Mental impact: She cautioned that “students would accomplish much more in their studies if they never tasted meat. When the animal part of the human agent is strengthened by meat eating, the intellectual powers diminish proportionately.” 28 MOL 322.4

Spiritual impact: Even more important than the physical and mental liabilities of meat eating is the fact that the “religious life can be more successfully gained and maintained if meat is discarded, for this diet stimulates into intense activity lustful propensities, and enfeebles the moral and spiritual nature.” 29 MOL 322.5

For Ellen White, “diet reform is progressive.” 30 For this reason, she said frequently that she never felt it her “duty to say that no one should taste of meat under any circumstances. To say this when the people have been educated to live on flesh to so great an extent, would be carrying matters to extreme.” 31 MOL 322.6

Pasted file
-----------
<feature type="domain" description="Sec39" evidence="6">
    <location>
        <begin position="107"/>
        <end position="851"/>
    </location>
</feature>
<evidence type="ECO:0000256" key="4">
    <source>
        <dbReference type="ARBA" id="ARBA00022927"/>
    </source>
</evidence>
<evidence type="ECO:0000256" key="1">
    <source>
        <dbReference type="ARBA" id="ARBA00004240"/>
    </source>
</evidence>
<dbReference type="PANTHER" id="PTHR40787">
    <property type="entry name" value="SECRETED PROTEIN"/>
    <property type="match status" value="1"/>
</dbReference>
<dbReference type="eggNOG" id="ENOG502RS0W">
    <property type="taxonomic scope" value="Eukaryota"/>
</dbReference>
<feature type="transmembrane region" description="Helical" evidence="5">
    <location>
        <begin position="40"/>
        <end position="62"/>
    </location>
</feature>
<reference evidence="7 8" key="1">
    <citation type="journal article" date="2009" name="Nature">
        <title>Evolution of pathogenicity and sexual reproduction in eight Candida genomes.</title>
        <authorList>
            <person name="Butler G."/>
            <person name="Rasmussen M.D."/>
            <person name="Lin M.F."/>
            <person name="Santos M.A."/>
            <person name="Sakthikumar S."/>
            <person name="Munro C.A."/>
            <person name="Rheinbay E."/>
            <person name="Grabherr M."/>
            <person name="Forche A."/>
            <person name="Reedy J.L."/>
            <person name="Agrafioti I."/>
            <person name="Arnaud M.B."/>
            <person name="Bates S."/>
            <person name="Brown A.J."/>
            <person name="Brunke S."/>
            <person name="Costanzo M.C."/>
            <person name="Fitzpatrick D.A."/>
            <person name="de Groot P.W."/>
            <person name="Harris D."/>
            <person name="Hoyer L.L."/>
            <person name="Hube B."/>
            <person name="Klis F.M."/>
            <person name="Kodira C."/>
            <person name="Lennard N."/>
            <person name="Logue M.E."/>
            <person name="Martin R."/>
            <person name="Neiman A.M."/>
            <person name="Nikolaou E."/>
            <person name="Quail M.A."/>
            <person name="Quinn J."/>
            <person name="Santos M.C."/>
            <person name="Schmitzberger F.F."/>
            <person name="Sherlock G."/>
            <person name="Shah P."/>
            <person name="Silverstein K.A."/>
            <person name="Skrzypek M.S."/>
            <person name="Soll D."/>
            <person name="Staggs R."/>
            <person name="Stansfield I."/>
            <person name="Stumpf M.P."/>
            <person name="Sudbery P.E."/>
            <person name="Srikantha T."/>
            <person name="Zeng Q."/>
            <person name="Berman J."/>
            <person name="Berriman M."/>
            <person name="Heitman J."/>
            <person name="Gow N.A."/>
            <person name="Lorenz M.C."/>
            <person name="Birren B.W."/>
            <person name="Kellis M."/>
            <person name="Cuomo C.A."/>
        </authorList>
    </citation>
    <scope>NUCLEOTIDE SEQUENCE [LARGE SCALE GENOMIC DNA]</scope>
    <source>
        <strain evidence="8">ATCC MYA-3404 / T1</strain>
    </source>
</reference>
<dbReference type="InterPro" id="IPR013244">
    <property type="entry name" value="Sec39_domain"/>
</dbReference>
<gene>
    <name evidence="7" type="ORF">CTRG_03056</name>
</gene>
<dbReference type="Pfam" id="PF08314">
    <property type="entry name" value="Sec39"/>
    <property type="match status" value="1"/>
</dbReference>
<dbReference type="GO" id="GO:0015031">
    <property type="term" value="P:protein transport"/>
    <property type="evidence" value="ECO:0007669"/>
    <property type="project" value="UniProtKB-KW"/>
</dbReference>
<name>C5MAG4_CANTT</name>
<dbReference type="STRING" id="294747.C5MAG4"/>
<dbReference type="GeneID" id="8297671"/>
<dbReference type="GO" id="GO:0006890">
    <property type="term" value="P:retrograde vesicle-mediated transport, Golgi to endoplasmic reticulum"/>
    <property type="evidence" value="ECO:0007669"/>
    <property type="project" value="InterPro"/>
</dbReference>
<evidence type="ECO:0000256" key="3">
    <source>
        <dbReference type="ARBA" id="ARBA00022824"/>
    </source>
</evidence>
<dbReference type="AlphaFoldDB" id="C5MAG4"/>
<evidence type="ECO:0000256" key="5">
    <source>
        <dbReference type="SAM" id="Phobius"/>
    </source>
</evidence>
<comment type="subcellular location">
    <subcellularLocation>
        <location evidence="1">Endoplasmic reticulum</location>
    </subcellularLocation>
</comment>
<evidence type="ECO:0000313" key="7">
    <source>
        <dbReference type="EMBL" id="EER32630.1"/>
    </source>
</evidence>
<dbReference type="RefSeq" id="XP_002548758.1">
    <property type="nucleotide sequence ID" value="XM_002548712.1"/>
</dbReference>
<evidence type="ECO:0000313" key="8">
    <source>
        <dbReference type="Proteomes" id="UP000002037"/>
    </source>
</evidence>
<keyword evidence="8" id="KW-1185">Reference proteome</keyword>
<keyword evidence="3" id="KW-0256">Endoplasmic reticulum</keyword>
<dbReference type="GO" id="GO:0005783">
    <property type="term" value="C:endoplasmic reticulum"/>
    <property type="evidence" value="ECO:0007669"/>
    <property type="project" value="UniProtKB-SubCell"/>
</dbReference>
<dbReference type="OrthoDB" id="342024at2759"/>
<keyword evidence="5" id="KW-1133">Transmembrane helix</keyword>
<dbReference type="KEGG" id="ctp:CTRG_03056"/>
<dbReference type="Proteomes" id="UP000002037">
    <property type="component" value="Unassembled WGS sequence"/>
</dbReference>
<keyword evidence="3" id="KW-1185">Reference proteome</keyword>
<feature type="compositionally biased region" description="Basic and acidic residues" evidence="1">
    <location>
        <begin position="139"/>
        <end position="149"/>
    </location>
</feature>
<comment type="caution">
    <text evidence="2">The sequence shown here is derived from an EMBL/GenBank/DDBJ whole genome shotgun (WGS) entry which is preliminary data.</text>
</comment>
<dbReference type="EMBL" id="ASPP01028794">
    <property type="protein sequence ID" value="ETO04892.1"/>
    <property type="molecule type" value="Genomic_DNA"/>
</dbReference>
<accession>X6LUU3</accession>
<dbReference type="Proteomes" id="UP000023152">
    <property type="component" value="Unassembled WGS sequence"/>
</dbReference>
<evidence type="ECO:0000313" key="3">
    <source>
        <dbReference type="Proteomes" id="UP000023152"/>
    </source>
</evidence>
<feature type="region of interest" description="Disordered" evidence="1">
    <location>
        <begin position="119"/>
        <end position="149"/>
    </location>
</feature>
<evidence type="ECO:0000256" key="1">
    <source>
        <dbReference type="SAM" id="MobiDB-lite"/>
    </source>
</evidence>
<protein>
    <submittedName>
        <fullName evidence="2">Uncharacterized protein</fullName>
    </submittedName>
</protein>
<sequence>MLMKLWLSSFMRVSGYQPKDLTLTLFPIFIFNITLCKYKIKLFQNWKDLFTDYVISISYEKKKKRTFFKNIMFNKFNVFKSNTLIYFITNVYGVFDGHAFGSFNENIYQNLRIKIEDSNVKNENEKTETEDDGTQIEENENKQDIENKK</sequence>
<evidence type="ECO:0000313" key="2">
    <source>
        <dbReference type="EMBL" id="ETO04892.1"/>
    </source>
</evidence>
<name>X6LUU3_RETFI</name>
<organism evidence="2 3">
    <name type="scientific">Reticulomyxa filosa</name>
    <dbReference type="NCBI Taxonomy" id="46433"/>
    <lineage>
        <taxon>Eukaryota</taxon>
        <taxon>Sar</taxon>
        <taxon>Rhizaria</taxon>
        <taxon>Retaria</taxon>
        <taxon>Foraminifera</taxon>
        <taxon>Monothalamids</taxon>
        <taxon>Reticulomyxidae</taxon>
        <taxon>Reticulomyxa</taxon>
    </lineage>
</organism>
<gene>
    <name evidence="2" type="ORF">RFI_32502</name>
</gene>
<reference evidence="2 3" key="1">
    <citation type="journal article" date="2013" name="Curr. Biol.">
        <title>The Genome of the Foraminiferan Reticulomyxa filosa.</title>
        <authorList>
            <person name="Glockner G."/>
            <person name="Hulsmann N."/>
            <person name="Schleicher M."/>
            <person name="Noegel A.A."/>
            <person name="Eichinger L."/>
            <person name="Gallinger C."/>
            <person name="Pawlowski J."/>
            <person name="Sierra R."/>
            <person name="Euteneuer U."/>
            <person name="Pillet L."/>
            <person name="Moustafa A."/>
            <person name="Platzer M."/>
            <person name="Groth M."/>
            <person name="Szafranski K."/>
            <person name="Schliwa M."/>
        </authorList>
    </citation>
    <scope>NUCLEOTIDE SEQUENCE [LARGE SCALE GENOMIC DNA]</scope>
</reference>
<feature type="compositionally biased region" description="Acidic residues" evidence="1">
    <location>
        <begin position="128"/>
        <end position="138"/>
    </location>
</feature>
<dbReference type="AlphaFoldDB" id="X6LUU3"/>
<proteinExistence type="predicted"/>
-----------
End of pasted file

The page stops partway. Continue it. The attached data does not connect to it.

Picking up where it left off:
At the same time, she did not soften her words when eternal issues were at stake. In the context of those who were proclaiming the messages of the three angels (Revelation 14) and thus were preparing for Christ’s return, she said: “Among those who are waiting for the coming of the Lord, meat eating will eventually be done away; flesh will cease to form a part of their diet.” 32 Meat eating will be eliminated “before His people can stand before Him a perfected people.” 33 MOL 322.7

Ellen White spoke directly to church leaders regarding meat eating: No one should be a “teacher of the people” who, by teaching or example, “contradicts” the principles of health reform. 34 Physicians “who use flesh meat and prescribe it for their patients, should not be employed in our institutions.” 35 Ministers who eat meat “set an evil example,” and make it difficult for others to have “confidence” in them. 36 MOL 322.8